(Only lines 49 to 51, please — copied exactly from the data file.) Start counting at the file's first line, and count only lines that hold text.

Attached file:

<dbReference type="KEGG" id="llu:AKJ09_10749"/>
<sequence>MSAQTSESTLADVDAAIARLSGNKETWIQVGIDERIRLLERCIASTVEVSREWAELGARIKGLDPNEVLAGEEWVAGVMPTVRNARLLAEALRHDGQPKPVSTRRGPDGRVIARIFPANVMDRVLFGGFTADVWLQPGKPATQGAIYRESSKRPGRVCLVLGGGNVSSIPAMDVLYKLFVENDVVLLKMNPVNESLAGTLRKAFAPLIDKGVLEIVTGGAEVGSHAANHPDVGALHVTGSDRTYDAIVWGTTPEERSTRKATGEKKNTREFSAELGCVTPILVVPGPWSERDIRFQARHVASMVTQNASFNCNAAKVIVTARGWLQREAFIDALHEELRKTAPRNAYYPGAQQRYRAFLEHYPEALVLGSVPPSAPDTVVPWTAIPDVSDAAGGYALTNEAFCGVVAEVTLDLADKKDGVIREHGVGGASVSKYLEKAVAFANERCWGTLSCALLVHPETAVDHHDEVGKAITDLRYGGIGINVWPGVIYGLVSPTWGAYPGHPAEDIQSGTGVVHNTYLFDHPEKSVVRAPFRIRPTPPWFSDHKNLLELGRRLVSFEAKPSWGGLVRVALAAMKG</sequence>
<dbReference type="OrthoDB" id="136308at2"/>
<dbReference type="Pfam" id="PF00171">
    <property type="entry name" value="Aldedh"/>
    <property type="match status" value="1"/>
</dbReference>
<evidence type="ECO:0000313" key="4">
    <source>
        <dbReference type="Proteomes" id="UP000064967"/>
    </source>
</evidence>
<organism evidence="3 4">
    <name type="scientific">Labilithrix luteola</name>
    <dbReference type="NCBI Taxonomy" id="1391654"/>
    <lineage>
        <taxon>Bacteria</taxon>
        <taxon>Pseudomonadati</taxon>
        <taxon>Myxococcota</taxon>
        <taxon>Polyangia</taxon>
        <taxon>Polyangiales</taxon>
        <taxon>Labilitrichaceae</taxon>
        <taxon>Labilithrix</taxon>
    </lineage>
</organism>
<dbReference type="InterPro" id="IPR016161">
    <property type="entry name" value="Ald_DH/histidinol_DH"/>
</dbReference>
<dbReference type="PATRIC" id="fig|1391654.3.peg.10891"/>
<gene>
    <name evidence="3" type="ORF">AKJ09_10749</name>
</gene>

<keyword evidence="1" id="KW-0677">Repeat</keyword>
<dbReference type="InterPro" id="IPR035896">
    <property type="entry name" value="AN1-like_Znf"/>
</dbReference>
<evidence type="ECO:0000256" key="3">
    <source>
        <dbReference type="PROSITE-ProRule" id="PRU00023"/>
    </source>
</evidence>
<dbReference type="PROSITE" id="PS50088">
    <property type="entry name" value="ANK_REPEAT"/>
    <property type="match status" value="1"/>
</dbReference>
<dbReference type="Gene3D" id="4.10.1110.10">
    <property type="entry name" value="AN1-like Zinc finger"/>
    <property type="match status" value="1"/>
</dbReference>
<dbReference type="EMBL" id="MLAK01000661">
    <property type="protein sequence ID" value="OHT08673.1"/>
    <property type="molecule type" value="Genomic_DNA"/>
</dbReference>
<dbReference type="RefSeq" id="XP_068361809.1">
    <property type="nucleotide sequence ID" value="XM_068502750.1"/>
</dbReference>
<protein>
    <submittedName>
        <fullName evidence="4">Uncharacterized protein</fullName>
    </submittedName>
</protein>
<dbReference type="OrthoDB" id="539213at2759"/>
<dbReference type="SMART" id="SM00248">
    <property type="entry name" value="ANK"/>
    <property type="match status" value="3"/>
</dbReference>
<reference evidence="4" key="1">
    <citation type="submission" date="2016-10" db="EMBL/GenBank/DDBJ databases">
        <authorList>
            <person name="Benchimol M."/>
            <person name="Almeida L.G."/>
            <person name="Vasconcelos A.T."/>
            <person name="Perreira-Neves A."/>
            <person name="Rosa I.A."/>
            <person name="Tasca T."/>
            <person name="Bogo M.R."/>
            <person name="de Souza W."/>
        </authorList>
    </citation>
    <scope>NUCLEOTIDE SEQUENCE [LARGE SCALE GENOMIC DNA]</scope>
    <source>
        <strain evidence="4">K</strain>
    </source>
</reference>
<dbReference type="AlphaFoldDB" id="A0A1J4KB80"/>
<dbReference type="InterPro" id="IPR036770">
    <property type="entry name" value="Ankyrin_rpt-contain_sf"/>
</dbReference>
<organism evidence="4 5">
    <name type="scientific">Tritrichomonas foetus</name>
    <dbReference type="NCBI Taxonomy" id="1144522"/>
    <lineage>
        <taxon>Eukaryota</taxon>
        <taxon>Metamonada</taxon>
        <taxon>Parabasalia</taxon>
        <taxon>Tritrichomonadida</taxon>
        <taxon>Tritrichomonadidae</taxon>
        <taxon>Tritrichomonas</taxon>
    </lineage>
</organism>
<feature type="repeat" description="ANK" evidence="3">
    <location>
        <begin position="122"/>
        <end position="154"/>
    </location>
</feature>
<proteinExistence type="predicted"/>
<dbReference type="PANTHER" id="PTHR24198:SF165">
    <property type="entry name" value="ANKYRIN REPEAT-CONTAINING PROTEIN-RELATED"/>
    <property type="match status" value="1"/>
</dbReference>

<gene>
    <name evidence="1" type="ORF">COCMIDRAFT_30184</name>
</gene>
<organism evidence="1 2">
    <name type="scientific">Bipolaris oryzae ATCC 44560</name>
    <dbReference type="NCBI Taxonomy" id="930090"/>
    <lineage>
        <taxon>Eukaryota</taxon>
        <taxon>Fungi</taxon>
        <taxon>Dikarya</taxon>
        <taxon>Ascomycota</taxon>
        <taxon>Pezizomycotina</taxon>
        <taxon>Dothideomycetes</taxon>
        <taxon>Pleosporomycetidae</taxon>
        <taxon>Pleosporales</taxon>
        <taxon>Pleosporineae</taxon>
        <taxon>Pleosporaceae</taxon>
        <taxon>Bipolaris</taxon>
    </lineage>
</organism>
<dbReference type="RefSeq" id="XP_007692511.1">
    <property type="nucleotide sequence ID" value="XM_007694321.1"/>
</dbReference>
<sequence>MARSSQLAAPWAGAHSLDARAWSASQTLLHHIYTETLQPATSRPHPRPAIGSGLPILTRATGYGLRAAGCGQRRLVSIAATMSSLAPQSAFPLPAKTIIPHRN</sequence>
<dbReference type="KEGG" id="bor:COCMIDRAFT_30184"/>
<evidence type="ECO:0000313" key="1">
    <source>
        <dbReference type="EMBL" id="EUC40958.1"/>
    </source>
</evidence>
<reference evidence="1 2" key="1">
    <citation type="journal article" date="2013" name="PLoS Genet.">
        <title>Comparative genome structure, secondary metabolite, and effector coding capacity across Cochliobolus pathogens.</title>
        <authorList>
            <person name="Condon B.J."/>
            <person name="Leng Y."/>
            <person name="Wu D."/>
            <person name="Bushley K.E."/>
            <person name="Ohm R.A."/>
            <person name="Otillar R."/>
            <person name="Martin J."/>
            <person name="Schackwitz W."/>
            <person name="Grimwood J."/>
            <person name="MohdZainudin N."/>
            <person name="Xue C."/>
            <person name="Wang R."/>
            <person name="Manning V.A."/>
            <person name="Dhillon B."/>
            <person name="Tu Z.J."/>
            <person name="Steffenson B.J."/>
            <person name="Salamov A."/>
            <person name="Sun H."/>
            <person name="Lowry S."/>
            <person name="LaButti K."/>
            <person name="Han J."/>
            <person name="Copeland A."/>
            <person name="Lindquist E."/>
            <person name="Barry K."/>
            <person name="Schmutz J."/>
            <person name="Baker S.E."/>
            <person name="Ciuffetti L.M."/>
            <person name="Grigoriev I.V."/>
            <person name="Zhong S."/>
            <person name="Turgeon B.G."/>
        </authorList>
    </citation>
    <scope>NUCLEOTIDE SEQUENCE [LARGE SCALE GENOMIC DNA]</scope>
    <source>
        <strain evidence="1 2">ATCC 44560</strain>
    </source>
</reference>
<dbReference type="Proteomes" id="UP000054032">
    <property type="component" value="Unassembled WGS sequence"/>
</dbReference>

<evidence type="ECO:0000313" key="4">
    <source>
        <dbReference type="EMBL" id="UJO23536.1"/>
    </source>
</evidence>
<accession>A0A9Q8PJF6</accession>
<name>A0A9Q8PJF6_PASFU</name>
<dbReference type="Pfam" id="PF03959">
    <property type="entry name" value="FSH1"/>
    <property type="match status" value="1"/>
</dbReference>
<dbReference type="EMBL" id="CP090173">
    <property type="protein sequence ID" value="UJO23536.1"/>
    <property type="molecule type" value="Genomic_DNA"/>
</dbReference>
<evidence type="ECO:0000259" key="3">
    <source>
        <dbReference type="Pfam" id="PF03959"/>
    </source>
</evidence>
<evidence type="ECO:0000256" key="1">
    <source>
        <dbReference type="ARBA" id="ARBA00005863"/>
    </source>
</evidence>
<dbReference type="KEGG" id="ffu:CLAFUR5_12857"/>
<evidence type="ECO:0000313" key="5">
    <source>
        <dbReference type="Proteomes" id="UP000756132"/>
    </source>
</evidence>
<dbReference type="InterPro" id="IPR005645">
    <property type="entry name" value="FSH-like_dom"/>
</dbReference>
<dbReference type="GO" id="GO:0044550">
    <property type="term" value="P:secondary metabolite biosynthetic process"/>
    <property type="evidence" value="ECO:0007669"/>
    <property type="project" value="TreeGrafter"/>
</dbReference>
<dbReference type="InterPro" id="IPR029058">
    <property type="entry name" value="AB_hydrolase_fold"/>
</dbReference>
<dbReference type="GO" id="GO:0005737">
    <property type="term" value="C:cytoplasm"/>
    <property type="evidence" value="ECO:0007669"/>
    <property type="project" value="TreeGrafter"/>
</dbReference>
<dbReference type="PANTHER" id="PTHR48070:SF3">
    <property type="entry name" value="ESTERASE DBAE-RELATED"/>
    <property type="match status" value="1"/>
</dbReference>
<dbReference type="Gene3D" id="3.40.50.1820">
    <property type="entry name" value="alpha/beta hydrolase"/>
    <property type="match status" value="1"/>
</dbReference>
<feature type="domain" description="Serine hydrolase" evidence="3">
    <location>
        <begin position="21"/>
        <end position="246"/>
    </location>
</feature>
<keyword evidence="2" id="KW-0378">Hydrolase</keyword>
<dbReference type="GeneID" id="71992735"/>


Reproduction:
</dbReference>
<dbReference type="EMBL" id="MLAK01000661">
    <property type="protein sequence ID" value="OHT08673.1"/>